The recent United Airlines incident is a great example of technology being utilized to determine who would be “invited” to leave a flight. Instead, the situation called for human intervention to analyze the problem at hand and think through potential consequences of forced ejection. United, known for its excessively large “rule” books, has since rolled out 10 policy changes to address customer experiences, one of which is a promise to “empower employees to address customer service issues in the moment.”

Organizations that are able to successfully navigate the mapping process, and implement changes based on what they learn from it are seeing enhanced customer satisfaction and loyalty, reduced customer turnover, and increased employee engagement.

Classroom Implications

Customer Experience Management requires both art and science for success. Ask students to think about the customer experience components written about in this paper and identify which is art vs. science. Invite them to discuss why a company’s culture is central to customer experience management.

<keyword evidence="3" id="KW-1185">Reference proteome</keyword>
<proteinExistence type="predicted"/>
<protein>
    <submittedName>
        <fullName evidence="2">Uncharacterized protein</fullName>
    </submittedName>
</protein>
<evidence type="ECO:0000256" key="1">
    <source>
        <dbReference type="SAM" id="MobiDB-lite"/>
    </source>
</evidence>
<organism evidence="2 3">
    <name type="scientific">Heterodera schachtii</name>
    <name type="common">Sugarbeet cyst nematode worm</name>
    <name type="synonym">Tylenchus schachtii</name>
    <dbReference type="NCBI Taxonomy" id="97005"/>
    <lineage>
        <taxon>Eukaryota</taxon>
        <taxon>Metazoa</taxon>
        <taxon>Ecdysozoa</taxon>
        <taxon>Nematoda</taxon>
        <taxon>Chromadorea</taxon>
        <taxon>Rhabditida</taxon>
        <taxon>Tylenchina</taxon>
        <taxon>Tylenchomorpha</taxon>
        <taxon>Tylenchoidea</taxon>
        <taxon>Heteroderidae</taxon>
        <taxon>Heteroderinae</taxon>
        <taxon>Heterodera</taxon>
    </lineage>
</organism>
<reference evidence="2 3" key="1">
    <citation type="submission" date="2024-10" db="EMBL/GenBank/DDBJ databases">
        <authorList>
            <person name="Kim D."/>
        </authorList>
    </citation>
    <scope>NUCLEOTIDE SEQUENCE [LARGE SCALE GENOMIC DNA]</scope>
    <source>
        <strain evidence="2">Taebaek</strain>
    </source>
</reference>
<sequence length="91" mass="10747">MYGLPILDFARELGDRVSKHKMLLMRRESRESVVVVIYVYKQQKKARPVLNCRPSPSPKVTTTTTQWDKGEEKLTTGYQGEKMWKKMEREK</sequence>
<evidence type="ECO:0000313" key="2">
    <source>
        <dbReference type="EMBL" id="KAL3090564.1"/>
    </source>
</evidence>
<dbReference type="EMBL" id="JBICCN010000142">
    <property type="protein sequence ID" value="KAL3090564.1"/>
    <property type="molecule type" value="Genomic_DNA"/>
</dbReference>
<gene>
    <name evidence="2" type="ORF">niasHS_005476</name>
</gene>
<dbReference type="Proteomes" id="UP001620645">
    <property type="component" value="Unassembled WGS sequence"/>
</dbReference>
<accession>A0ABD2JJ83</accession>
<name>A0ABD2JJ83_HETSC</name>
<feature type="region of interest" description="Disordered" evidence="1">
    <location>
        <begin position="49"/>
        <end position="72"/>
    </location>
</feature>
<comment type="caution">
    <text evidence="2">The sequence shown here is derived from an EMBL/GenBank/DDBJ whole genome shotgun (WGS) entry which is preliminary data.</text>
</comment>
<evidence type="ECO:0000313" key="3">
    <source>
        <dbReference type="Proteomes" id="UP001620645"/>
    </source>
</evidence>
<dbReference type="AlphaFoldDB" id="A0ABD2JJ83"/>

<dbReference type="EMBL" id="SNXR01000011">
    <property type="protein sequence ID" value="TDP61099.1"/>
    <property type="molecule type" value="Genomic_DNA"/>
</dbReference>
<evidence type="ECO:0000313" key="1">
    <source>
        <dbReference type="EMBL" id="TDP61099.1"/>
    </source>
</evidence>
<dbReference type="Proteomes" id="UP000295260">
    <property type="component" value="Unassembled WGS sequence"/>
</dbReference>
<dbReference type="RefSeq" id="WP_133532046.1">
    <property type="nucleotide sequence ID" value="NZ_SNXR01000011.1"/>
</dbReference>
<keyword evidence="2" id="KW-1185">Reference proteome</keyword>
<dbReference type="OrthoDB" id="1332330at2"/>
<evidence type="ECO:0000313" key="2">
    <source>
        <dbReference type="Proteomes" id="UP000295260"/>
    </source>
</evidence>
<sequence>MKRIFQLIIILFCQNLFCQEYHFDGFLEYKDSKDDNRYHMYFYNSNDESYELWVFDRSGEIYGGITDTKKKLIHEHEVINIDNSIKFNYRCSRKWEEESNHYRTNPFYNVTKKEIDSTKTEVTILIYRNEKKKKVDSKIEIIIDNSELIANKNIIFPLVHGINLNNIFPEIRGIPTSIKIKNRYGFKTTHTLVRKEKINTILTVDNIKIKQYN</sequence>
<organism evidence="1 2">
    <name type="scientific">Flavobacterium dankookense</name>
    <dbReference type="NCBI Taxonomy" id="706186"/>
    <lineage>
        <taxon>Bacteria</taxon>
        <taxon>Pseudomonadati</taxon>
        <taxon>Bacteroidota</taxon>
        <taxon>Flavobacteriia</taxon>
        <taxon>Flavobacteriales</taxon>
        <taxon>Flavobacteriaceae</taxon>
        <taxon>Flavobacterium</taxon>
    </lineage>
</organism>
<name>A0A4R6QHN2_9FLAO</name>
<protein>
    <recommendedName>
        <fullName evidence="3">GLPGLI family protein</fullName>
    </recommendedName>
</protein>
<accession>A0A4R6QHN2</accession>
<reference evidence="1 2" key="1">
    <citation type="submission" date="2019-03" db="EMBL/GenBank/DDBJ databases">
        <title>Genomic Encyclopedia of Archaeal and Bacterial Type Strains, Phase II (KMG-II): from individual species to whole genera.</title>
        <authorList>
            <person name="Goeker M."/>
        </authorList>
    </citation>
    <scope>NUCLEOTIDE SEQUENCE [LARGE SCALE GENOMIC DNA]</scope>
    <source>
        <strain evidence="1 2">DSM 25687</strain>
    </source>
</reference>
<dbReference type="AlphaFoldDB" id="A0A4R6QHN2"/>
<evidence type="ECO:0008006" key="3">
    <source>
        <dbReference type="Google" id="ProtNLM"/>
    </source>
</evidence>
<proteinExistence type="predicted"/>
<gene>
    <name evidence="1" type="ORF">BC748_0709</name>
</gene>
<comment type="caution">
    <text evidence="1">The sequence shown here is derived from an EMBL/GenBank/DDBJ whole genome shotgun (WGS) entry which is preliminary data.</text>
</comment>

Suggest that students learn more about customer journey mapping by accessing the following websites:

https://www.nngroup.com/articles/customer-journey-mapping/

http://blog.uxeria.com/en/10-most-interesting-examples-of-customer-journey-maps/

Have students identify their positive and negative customer experiences and share how those experiences affected their loyalty to a business or a brand.

Discuss with students what it means to be customer-centric. In what ways can being customer-centric help or hurt businesses?

Ask students if it’s ever okay to “fire” a customer. Have them discuss situations where this may or may not be warranted.

Invite students to consider the recent United Air incident where a passenger was forcefully deplaned. Ask them to determine what they would have done differently if they were in the shoes of the airline and the passenger.